Off the Beaten Path: 6 Must-See Hidden Towns in West Virginia

West Virginia, also known as the Mountain State, is rich in history, culture, and natural beauty because of its idyllic Appalachian vistas. Its overlooked little towns, nestled among forests and rolling hills, are simple to miss but much more pleasurable to explore with the assistance of friendly residents.

Every town has its own distinct atmosphere, offering chances for adventure, outdoor leisure, and cultural recreation. They all fervently welcome guests and create unforgettable encounters.


Bramwell, with its vast forested hills and hollows, is an ideal place to spend time outdoors. It has a long history as a boom town that, at the turn of the 20th century, had the highest concentration of millionaires per person in the United States.

Encapsulating the quintessential mountain village, Bramwell entices tourists with its distinct brand of humor and welcoming ambience while they meander through a plethora of historically significant structures situated downtown, encompassing residences such as the Hewitt House, Perry House, Thomas House, and Pack House that are accessible for guided tours.

The Coal Heritage Trail Interpretive Centre acts as a preamble to a nature walk, and the Bramwell Depot recreates the atmosphere of the original railroad depot.


Charming mountain town of Marlinton, with the Greenbrier River running right through the center, is unjustly disregarded off the main path and surrounded by forests.

Off the Beaten Path 6 Must-See Hidden Towns in West Virginia

The Pocahontas County Historical Society Museum, which is home to a number of historic buildings and museums, is open spring through fall, making it the ideal time to visit during the colorful leaf-peeping season. Make sure you don’t miss an evening concert at the Pocahontas County Opera House, which is open year-round and dates back to 1910.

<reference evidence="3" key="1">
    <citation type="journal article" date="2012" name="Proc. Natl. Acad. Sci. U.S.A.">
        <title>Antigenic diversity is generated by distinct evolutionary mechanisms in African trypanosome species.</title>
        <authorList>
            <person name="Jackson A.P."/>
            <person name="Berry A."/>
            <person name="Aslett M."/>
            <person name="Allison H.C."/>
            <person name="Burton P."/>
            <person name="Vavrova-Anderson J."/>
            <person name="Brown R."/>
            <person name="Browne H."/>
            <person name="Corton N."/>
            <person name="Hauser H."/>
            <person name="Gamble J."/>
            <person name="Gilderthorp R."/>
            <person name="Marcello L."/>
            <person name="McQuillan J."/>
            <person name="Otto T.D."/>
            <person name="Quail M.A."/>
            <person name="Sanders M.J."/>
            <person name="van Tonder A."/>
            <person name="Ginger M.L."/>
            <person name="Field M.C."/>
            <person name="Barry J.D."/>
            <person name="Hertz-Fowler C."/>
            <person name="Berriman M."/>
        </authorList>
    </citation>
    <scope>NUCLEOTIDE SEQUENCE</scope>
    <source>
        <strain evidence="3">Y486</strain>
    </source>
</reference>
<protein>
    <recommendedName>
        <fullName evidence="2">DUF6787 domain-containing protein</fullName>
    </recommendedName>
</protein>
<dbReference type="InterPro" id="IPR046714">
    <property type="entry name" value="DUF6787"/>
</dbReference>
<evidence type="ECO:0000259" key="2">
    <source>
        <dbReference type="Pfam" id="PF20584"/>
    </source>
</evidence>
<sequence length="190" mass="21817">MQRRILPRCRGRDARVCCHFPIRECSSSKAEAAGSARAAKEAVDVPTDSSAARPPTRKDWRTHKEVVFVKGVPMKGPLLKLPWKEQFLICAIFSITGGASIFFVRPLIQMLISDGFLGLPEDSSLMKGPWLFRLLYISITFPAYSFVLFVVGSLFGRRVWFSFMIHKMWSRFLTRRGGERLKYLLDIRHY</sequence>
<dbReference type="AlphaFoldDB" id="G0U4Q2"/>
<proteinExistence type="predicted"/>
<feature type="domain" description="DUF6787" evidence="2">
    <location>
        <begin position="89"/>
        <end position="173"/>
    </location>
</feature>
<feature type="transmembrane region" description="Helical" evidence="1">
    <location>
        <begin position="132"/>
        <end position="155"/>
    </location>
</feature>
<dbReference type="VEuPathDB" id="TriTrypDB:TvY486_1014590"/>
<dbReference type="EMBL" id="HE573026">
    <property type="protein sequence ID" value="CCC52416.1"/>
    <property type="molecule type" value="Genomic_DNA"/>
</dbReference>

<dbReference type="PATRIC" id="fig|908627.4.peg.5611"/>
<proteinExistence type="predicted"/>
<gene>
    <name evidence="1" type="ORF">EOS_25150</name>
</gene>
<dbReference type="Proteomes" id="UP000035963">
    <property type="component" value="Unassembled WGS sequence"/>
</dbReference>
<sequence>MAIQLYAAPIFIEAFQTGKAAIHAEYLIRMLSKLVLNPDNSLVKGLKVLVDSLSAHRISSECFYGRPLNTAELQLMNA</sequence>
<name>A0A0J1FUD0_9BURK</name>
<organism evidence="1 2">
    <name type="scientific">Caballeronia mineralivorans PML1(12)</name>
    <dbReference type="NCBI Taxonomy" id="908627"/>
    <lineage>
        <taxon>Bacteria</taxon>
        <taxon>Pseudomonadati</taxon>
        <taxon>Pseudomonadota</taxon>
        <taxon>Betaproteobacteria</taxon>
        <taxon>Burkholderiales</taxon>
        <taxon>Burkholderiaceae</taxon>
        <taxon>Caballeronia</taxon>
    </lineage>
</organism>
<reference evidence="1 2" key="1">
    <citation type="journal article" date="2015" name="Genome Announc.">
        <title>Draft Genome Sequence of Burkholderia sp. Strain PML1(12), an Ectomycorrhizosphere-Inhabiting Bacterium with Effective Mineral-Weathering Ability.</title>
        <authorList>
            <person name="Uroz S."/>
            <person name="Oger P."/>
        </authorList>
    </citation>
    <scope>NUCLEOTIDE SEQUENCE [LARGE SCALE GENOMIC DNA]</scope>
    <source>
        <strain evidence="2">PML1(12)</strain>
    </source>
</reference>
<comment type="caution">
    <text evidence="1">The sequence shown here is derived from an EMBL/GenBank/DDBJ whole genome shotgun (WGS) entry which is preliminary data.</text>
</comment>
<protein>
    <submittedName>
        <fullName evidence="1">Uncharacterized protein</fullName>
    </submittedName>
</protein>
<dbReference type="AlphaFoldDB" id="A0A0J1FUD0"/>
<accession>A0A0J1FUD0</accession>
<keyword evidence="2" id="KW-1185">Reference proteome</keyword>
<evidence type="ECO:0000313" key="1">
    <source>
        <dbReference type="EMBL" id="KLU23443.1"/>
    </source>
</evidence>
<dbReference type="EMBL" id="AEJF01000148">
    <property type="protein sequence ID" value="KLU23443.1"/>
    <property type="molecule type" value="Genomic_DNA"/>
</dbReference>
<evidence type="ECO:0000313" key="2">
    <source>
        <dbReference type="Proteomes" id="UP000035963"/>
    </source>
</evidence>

Harman, a charming village wonderfully graced by nature, is located on the Dry Fork of the Cheat River in the Monongahela National Forest at an elevation of 2,400 feet.

With only 125 residents, it exudes “harmony” and has a number of campgrounds, utilities, and a welcoming local restaurant with lots to explore.

Located 13 miles west of Seneca Rocks, the community was incorporated around the turn of the 20th century and named for the landowner, Reverend Asa Harman. Today, guests can take advantage of views and convenient access to Rich Mountain and the Allegheny Mountains.

And then explore the moss-covered, gorgeous Bowden Cave in the town to the west, which is just thirty minutes away from Harman’s downtown, along with other relaxing small-town establishments.

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Discover the historic area, which has a central square that is both quaint and lively and is evocative of Nottingham Hill. Don’t forget to check out the Blue Moon Cafe and the evening performance at Frank Hall.

Off the Beaten Path 6 Must-See Hidden Towns in West Virginia

Merely 10 miles away from the notorious Harpers Ferry National Historic Park, Shepherdstown is frequently eclipsed by what is considered to be the most prestigious small-town destination in the Mountain State, still reverberating with Civil War ghosts.

Shepherdstown, one of the oldest communities in West Virginia and a previous candidate for the title of capital, is a town with a lot to offer.


Sadly, Ripley—which is well-known for its picturesque red-covered bridge—is underestimated; the Mid-Ohio Valley region has a number of other noteworthy sights.

An ideal destination for a cross-county road trip between Parkersburg and Charleston, Ripley has a lively celebratory atmosphere, a historic area with more than 100 buildings from the late 19th century, and an unexpected blend of soul-satisfying cuisine.

Dishes like “Rings of Fire” jalapeño rings with ranch dip and coconut shrimp with sour marmalade are among the creative and ambitious offerings of the Fairplain Yacht Club.

To Conclude

The little communities of West Virginia provide a special fusion of small-town charm, outdoor adventure, and history. There’s a town for everyone, from Shepherdstown’s historic center to Harman’s scenic splendor, and from Bramwell’s historic homes to Marlinton’s cultural activities.

Even Ripley, which is sometimes disregarded, has a lively environment and excellent cuisine. So, forego the freeway and discover the undiscovered treasures nestled within the picturesque Appalachian embrace of the Mountain State.

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